“How many licks does it take to get to the center of a Tootsie Pop?” Imagine you’re interviewing for your dream job/internship and this question is thrown at you. No amount of planning and research can prepare you for the insanity that can come from an interviewer with an overactive imagination. It’s important to answer out-of-the-box questions quickly because potential employers want to see how you manage uncomfortable situations. Pay close attention: These questions may be coming to an interview near you.
1. “If a penguin walked in this room right now, what would you do?”
Senior Jonathan Kaplan from Michigan State University was asked this question when applying for a business organization at school.”I would give the penguin a hug,” he said. “Because what else is there to do when a penguin walks in to the room?” I’d have to agree.
2. “If you could be any kitchen appliance, what would you be and why?”
An advertising agency really threw Penn State senior Nathan Buckler a curve ball when the interviewer asked him this one. He said he’d be a toaster oven because it’s very versatile. It can toast bread, bake cookies and heat up pizza. You can’t pass up a triple threat.
3. “What would your Harry Potter patronus be and why?”
University of Maryland senior Caroline Myers told a theater company she would be a dolphin when applying for their marketing internship. “Because they are smart and work well in groups,” she said. For those of you who don’t know (shame on you), a patronus is a spell that reveals the animal representation of yourself. Myers said she regrets laughing at this question and would have liked more time to come up with a creative answer.
4. “What are 10 ways to get balloons floating on the ceiling of the room to the floor?”
This question hit UMD graduate Michael D’Antonio hard when he was applying for a research internship. “The obvious answer would be to pop the balloons,” he said. But it isn’t always the obvious answers that secure the job, is it? D’Antonio, an electrical engineering and math major, stepped up his game and said he would “rename the floor the ceiling.” #genius
5. “How many ping-pong balls fit into a school bus?”
A consulting firm really made UMD senior Alexis Talia think on her feet. “It was a case study,” she said. “So they were more asking me to take them through the process of figuring out how to come to a reasonable number.” So she discussed the square footage of a bus. I have to admit, I couldn’t even begin to try and figure out the size of a bus.
6. “If you could promise good health and no poverty for your family and close friends, or good health and no poverty for the rest of the world population, but not your family and friends, which would you choose and why?”
An engineering internship tossed this thought-provoking question to UMD junior Katherine Camp. Camp thought like the engineer she is and knew how to answer this question perfectly. “Like most, I would want to select those close to me, but as an engineer, I have a responsibility to look at the greater picture, which in the long term would actually benefit my family’s lineage more so than choosing their own health,” she said.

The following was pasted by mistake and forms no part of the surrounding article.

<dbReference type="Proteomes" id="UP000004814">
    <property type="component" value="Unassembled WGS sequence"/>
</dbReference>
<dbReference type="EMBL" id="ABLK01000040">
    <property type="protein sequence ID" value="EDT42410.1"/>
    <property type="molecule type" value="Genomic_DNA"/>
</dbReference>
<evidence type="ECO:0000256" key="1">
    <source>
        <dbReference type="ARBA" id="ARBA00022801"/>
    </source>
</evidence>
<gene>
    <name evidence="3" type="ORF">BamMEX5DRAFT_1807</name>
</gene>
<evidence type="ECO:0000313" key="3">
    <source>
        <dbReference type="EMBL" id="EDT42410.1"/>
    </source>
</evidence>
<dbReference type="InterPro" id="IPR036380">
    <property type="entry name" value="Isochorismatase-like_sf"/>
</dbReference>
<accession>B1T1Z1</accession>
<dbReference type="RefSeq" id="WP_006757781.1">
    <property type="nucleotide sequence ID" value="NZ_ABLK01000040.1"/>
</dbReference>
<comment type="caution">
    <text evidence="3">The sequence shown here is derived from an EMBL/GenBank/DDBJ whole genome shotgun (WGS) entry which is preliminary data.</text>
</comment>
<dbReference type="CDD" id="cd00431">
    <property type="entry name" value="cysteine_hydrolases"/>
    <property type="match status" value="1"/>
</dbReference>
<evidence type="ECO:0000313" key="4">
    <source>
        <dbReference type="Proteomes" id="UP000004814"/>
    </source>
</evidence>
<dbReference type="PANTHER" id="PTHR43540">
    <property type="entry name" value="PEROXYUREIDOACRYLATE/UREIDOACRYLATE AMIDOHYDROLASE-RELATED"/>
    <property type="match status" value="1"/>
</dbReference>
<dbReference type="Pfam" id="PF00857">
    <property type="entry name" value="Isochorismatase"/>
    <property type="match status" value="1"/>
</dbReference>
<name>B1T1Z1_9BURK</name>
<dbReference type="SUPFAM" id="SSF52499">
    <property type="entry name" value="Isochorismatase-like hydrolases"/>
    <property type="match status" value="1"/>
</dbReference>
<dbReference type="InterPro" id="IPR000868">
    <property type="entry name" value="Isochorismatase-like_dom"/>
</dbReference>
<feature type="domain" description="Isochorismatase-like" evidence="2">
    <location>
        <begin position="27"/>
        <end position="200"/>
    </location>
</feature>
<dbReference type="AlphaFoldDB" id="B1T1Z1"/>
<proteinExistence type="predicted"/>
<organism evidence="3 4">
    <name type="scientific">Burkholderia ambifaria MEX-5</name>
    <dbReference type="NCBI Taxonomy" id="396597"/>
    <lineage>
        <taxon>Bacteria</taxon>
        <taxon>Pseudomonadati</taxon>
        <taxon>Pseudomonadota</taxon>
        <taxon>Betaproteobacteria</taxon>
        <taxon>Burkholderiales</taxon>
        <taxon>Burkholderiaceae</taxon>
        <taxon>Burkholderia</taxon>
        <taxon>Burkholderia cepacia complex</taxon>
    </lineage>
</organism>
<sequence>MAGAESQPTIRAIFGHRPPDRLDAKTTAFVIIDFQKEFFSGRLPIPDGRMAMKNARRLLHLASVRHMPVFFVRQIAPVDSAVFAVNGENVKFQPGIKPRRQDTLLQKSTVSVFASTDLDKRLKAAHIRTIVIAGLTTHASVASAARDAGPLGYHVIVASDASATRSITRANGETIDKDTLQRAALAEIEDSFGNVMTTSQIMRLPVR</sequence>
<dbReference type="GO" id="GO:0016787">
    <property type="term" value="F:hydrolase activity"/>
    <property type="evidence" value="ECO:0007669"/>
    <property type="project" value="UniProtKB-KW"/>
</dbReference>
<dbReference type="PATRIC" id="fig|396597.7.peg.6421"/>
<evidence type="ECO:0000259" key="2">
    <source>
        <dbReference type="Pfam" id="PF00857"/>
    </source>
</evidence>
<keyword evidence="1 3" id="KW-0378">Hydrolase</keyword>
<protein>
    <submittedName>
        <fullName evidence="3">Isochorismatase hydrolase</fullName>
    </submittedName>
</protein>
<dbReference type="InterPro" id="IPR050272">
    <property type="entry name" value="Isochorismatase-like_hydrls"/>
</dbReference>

7. “How would you build a spice rack for a blind person?”
This question came up when UMD sophomore Maddy Seymor interviewed for an executive assistant job at a non-profit organization. She said she would create cubbies for the individual spices, labeled in Braille. But how does a non-profit organization that has nothing to do with helping the blind come up with a question like this? “They probably wanted to see if I was creative or can think on my feet,” Seymor said. Even now, Seymor said she still can’t think of a better technique.
8. “What inanimate object would you be and why?”
When a wireless internet company asks you this question for a tech position, there may be a right and wrong answer. Good thing UMD junior Sara Hild said she would be a camera because she “lives in the moment and likes to capture every sentimental memory.” It worked.
9. “Describe how you eat an Oreo.”
A café asked UMD junior Lexi Fried to describe this beloved process step by step when she was applying for a barista position. Seems bizarre, but we all know you can never trust someone who bites into her Oreo (or her string cheese for that matter). Fried went a step beyond simply opening the cookie sandwich and said she only eats the frosting because the cookie gets stuck in her teeth. “The employer liked my logic and gave me the job on the spot,” she said.
10. “What would have a higher standard deviation, middle school or high school?”
You’ve got to be a math person to successfully answer this one. Good thing UMD senior Colleen Miller is a finance major, and answering this question was a piece of cake. She told the bank she was applying to that high school would have a higher standard deviation because compared to middle school, there’s more variability (like more grade levels, so more ages). If you’re applying for a finance job, be sure to brush up on your “basic” math skills.
Correction: A previous edition misspelled Caroline Myers’ name.